Officials from the NRA are criticizing the Japan Atomic Energy Agency (JAEA) for postponing required safety check on almost 10,000 pieces of equipment at the Monju fast breeder reactor in Fukui Prefecture. The lapse is a violation of the Nuclear Reactor Regulation Law. Safety checks for 9,679 items have not been performed since July 2010. Of those, 1,551 were important equipment, including some that detects neutrons in reactors. No new inspection dates were set. The NRA said it will require the JAEA to explain the situation and create a plan to prevent this situation from happening again.
Forty residents from Minamisoma, Futaba, Naraha, and Hirono, all in Fukushima Prefecture, have filed suit against TEPCO, demanding 20 million yen ($243,400) each in damages for emotional suffering and loss of their hometown and local community, for a total of approximately 1.94 billion yen ($23.6 million). The leader of the group, Tokuo Hayakawa, said, “We won’t be able to put our lives back in order with the amount of compensation decided by TEPCO, the victimizer. If things remain as they are, we will become abandoned citizens.” He added, “I want to convey our appeal through the lawsuit for the sake of our friends who cannot raise their angry voices to TEPCO, and for the sake of the evacuees who were forced to silently accept the situation.” Hayakawa was referring to 97 handicapped residents of a group home he managed before the nuclear disaster occurred, some of whom died during the evacuation.
Contamination, Including Human Exposure
Japan’s Environment Ministry reported this week that over 80% of almost 100,000 homes across Fukushima Prefecture are still contaminated with radioactive substances, more than a year and a half after three meltdowns occurred at the Fukushima Daiichi power plant. Sixty-nine percent of schools and daycare centers have been decontaminated, but only 38% of parks and recreational facilities and only 51% of roads have been treated. (Source: NHK)
TEPCO is considering placing a 2 km-long net across the seaport at the Fukushima Daiichi power plant, in order to prevent highly radioactive fish and eels from migrating out to sea and further contaminating the food chain. The utility long insisted that there were no leaks to the ocean, but in October, finally admitted that radioactive water is seeping into the sea, after a report by Ken Buesseler of The Woods Hole Oceanographic Institute noted increased cesium levels in sea life there. In an article in Science magazine, Buessler said, “The fact that many fish are just as contaminated today with cesium 134 and cesium 137 as they were more than one year ago implies that cesium is still being released into the food chain.” TEPCO discovered a conger eel containing 15,500 Bq/kg of radioactive cesium, and other fish containing 4,200 Bq/kg. The legal limit in Japan is 100 Bq/kg. Fishermen from the local fisheries cooperative applauded the move, but said it has taken too long. “We have been asking TEPCO to close the port after receiving data showing high levels of contaminated…TEPCO’s response is too slow,” said one official.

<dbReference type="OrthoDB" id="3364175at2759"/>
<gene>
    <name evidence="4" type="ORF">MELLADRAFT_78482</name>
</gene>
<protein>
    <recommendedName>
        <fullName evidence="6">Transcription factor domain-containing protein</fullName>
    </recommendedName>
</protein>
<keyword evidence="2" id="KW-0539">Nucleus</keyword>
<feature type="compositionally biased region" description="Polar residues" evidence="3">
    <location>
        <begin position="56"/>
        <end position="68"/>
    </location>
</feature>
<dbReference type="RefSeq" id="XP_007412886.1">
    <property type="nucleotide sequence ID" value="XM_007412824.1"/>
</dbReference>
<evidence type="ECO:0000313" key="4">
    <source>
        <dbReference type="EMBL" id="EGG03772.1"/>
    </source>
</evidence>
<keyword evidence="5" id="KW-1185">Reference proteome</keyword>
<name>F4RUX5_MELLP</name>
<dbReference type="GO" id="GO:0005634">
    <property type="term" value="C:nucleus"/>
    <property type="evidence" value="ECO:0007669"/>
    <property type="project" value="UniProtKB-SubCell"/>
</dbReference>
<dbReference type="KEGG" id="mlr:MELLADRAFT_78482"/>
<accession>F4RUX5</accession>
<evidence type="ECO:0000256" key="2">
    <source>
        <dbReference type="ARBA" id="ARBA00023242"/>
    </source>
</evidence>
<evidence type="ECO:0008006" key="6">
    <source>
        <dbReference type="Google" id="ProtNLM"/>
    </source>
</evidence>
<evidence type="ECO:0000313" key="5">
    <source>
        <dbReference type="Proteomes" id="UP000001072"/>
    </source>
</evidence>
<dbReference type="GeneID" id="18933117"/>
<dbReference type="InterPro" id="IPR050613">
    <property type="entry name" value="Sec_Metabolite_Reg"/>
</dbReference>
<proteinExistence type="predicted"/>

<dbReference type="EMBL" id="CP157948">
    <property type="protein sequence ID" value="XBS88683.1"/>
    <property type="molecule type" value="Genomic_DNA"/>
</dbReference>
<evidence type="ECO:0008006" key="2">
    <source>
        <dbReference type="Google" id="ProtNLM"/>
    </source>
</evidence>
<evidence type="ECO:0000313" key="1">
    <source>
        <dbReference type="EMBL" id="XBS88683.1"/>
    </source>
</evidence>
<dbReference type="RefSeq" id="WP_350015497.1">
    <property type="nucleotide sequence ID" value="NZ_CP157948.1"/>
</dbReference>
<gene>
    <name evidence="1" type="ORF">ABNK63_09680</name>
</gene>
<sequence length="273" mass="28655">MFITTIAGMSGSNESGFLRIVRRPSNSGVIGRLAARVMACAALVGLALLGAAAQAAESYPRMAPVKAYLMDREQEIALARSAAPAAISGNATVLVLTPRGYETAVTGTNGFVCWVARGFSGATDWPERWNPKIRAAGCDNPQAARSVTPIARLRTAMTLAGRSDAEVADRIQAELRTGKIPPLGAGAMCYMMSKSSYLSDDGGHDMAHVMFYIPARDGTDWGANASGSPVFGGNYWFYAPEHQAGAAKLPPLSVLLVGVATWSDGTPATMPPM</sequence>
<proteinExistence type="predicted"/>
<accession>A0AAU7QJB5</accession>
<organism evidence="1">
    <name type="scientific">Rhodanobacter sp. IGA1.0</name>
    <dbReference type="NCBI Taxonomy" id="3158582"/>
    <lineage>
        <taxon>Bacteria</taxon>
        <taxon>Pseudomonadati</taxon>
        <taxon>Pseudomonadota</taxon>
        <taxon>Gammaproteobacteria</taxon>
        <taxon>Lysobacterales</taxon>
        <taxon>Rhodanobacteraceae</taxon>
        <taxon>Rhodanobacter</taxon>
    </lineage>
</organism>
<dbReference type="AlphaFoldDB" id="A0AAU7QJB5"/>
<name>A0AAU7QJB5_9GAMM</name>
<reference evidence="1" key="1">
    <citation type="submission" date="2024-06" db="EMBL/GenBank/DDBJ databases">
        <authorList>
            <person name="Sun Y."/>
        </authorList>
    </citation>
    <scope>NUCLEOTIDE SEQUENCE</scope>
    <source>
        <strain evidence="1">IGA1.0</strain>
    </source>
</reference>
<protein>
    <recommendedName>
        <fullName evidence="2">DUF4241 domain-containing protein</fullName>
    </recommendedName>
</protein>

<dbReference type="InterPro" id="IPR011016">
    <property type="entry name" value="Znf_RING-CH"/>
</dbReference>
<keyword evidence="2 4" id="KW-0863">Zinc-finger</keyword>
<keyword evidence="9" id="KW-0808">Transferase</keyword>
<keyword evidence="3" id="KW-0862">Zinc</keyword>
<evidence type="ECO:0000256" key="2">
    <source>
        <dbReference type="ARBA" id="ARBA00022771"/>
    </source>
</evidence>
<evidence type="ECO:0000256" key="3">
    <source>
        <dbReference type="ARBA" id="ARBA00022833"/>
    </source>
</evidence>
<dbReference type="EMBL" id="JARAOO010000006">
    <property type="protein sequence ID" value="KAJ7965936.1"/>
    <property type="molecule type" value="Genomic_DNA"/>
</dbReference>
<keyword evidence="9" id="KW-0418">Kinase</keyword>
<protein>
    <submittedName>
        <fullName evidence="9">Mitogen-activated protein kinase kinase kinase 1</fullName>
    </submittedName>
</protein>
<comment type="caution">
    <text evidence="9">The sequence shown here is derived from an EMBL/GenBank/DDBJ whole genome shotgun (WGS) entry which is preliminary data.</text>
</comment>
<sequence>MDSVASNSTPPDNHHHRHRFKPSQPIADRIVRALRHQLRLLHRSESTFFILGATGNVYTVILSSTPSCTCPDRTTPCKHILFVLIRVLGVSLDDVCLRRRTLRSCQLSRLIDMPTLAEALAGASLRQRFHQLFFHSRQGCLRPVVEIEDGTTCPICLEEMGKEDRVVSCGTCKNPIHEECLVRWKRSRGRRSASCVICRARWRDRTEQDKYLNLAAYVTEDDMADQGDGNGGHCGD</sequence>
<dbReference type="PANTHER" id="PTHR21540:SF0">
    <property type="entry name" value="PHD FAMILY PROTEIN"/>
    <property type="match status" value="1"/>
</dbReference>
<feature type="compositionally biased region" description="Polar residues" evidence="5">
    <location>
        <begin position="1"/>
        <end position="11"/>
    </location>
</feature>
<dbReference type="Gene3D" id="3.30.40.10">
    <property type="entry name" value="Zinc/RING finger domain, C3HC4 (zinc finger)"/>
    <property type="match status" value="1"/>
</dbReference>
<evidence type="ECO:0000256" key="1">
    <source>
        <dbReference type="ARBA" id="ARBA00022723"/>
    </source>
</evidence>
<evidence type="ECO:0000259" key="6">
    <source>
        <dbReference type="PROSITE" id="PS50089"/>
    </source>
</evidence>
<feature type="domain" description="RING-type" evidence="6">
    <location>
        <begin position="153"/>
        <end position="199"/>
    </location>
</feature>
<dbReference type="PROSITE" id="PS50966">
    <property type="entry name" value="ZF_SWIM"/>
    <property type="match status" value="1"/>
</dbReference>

Decontamination and Waste Disposal
Great Britain said that it will return 28 containers of highly radioactive waste, the result of reprocessing spent nuclear fuel from Japan’s nuclear power plants, to Japan in February 2013. The date of the transfer will not be made public because of security concerns. According to Japan’s so-called “nuclear fuel cycle,” spent fuel was supposed to be recycled at the Rokkasho reprocessing plant in Aomori Prefecture. However, that facility has been plagued with technical difficulties and 19 separate delays, and has never operated at full capacity. Some government officials are now saying that the reprocessing plan should be scrapped, and spent fuel buried. However, residents across the country are worried about hosting a permanent burial site in their community out of concern about radiation leaks and water and soil contamination.
Officials from the Environment Ministry met with Okuma Mayor Toshitsuna Watanabe to discuss candidate storage sites for radioactive soil gathered in decontamination efforts around the prefecture. The government was originally looking at nine sites in Okuma, but three of those have been disregarded for geological and environmental reasons. The Ministry wants to finalize locations for waste disposal by March, but residents are unhappy about the decision to host the facilities in Okuma, in spite of the fact that radiation levels in the town remain so high that no one has been allowed to return since the nuclear disaster first began to unfold.